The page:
Write a Business Plan for Your Idea

Whether you are at the business idea stage or the launch stage, you need a business plan.  The process of writing the business plan forces you to take a step back to ensure you are looking at the big picture.  After zooming out, a business plan also helps you to then zoom in to formulate the details for your business launch.  Going through the key questions of a business plan helps you to uncover all of the potential pitfalls and opportunities.  It takes time to write a thorough business plan, but the benefits are invaluable.  And it will save you time and money in the long run.  Let’s go through what it means to write a business plan for your idea, why you need one, and what you can use it for.

What is a Business Plan?

A business plan is a formal document that sets forth the objectives for your business and how you will achieve them.  It typically includes a section that describes WHAT you are offering and what makes it unique, WHO you will offer it to, WHY they will need it, and HOW you will get it to them.  It will also include sections on the category and competition, your marketing strategy, the pricing and financial opportunity, and a timeline for launch and achieving objectives.  There can be additional sections and specific formats, but we will talk more about that later.

When Should You Write a Business Plan?

Right away!  The beauty of a business plan is that you can use it as a guide for researching your idea and thinking through all of the obstacles and opportunities.  It provides you with an outline for asking critical questions to ensure there is an opportunity and if so, how you can best meet that opportunity.

There are many business owners that started their businesses without formal business plans.  Consultants, freelancers, small stores or restaurants, these are some of the types of businesses that often get started without a formal plan.  However, whether you are launching a product that you hope to sell globally needing investors or a small local service business, a business plan benefits every type of business.

A business plan can also help refocus and grow existing businesses. 

Let’s look at an example of a Marketing Consultant that wants to start working for local businesses.  Without a business plan, this Marketing Consultant could end up taking on 10 small business customers without any consistency in the type of deliverables, being completely overworked, and charging these clients much less than the potential.  However, with a business plan, this Marketing Consultant could have identified the type of client, consistent deliverables that will be offered to all, and the price for those deliverables to make it worth the time.  This could look like this:  Marketing consulting for small food business customers that are looking for branding, customer targeting, and marketing strategy deliverables for xx hours of work at $xx.

Why do you Need One?

There are instances where you need a formal business plan, such as pitching to investors.  However, the biggest benefits are for you as the business owner, to guide and focus your business.  Here are some of the benefits you gain from taking the time to write a business plan.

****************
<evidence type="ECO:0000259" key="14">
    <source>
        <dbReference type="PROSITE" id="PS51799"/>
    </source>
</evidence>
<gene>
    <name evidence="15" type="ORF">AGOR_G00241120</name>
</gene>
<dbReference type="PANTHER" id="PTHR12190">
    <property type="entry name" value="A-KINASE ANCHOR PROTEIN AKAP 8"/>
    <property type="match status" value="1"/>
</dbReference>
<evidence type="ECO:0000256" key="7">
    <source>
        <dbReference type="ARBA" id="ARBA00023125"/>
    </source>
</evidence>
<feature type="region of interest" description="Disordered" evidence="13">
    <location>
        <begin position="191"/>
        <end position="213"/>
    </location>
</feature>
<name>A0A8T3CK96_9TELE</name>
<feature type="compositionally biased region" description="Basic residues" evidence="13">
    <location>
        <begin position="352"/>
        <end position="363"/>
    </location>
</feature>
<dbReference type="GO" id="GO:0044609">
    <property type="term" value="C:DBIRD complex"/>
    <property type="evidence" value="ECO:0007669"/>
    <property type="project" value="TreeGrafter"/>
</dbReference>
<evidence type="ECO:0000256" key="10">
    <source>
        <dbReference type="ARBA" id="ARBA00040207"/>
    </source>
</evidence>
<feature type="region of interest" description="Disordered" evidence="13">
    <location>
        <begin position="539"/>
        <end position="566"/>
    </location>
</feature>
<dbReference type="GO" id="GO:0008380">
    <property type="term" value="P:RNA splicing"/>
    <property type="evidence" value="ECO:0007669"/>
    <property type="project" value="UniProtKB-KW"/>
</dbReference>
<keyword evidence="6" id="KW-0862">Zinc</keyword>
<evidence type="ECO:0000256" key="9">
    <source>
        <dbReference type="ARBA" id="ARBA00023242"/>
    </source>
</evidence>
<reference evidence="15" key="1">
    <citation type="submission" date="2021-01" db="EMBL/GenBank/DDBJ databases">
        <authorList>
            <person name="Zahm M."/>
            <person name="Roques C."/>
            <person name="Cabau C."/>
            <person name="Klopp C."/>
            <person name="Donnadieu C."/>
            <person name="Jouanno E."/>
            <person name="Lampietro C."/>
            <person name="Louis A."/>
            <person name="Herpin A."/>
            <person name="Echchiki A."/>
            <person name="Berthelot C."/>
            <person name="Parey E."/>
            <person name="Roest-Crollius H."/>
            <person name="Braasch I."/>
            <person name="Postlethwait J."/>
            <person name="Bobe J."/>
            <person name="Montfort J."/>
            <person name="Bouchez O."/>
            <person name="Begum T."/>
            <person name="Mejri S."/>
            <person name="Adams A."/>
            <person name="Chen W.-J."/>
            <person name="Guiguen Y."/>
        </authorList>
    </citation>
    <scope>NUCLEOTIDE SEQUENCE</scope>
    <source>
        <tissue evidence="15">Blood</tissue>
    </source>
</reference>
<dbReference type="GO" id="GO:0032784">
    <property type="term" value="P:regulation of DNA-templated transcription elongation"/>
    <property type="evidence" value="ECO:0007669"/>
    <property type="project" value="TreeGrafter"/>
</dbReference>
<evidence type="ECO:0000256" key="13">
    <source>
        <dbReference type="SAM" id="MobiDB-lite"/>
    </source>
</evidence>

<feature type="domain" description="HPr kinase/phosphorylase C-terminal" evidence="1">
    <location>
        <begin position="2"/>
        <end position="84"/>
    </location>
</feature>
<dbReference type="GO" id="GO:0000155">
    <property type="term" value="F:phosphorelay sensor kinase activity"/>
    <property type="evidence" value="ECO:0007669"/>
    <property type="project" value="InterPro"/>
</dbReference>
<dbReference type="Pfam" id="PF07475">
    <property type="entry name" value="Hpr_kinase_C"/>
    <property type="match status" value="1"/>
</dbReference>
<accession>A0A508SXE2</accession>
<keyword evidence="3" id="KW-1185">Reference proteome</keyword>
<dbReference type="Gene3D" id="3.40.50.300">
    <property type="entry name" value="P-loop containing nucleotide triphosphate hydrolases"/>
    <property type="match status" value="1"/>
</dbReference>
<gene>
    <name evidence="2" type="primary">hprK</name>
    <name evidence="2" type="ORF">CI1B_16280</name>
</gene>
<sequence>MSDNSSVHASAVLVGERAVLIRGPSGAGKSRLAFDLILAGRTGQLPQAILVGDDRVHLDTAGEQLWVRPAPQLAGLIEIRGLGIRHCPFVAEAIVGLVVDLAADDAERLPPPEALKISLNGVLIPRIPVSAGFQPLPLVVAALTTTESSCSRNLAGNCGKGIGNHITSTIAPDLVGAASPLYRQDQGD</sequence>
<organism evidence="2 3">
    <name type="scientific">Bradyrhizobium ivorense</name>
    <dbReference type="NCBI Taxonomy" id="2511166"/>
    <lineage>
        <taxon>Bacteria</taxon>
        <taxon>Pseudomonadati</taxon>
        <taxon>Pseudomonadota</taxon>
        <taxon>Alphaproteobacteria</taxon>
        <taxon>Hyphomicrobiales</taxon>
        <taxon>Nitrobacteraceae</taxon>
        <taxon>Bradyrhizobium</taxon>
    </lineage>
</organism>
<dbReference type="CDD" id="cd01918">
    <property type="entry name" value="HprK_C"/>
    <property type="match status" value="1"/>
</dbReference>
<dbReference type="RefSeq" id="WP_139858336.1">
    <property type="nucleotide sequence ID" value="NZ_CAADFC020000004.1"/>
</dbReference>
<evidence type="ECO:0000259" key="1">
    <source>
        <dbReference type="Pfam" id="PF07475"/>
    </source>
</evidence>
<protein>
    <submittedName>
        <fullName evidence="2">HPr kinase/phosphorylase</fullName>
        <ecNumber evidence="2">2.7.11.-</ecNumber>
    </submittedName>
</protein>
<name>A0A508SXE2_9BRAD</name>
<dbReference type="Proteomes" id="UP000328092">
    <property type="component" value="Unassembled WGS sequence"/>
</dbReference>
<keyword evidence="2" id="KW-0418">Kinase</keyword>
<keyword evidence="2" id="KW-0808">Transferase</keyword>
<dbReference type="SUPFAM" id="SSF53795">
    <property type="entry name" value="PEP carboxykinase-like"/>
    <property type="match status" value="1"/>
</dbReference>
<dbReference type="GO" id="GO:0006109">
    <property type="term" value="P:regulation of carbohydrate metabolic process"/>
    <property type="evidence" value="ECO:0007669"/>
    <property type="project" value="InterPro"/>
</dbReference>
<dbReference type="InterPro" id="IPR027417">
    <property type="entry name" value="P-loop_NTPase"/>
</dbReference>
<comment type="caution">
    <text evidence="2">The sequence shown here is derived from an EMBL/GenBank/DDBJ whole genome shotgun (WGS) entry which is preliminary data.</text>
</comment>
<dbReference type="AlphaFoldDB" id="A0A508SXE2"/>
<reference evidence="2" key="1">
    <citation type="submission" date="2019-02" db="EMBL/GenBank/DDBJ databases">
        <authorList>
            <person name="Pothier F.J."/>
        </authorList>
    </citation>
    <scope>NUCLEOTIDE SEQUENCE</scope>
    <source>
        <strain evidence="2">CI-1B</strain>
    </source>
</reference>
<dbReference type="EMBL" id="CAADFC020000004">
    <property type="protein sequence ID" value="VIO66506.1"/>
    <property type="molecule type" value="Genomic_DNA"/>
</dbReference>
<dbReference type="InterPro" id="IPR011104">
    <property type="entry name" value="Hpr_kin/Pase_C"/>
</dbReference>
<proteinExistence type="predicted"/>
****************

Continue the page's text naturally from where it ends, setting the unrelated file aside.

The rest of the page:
• Requires you to perform a market analysis to better understand the industry/category, macro and micro trends, competitive environment, and gaps and opportunities for your business
  • Helps to segment your potential customer base and narrow your customer target
  • Prompts you to determine your business point of difference, i.e. what makes your offering different or better than the other options available
  • Gives you the opportunity to formulate a launch plan
  • Directs your focus in marketing activities
  • If your business has already launched, it can also help redirect you post-launch

What Format is Best?

There are many different formats for a business plan.  The key is to find the one feels like the best fit for your needs.  You can always start off broad and get more detailed and narrow as needed.  There are templates available through many different websites, for example the SBA.gov.  Some templates are slides and some are in documents.  Think about what is easier for you to both write in and use for your business once written.  If you plan to present the document to different constituents, then a Powerpoint or Google Slides presentation may make most sense for you.  If you are submitting a business plan proposal to potential investors, a Word document may be required.

In terms of the content, most templates will include some subset of following sections within the business plan.

  • Executive Summary
  • Business Overview and Description
  • Market/Category/Industry Analysis
  • Customer Target
  • Brand positioning and point of difference
  • Financial Projections
  • Marketing Strategy
  • Launch Plan
  • Timeline

As you can see, no matter what format you use, if you cover each of these topics, you will have a very comprehensive overview of your business.

What Comes After You Write a Business Plan?

After you’ve written your business plan, it’s always a good idea to have someone review it and provide questions and feedback.  This can help you to identify any gaps in the plan and then refine it as needed.  Once you have a solid plan, start your business and follow the plan!  You can always go back to refine and update it through the years.  However, this is a guide, a roadmap for your business.  It’s also a fantastic tool for sharing the vision with others within and outside of your team.   Here are some of the next steps for your business.


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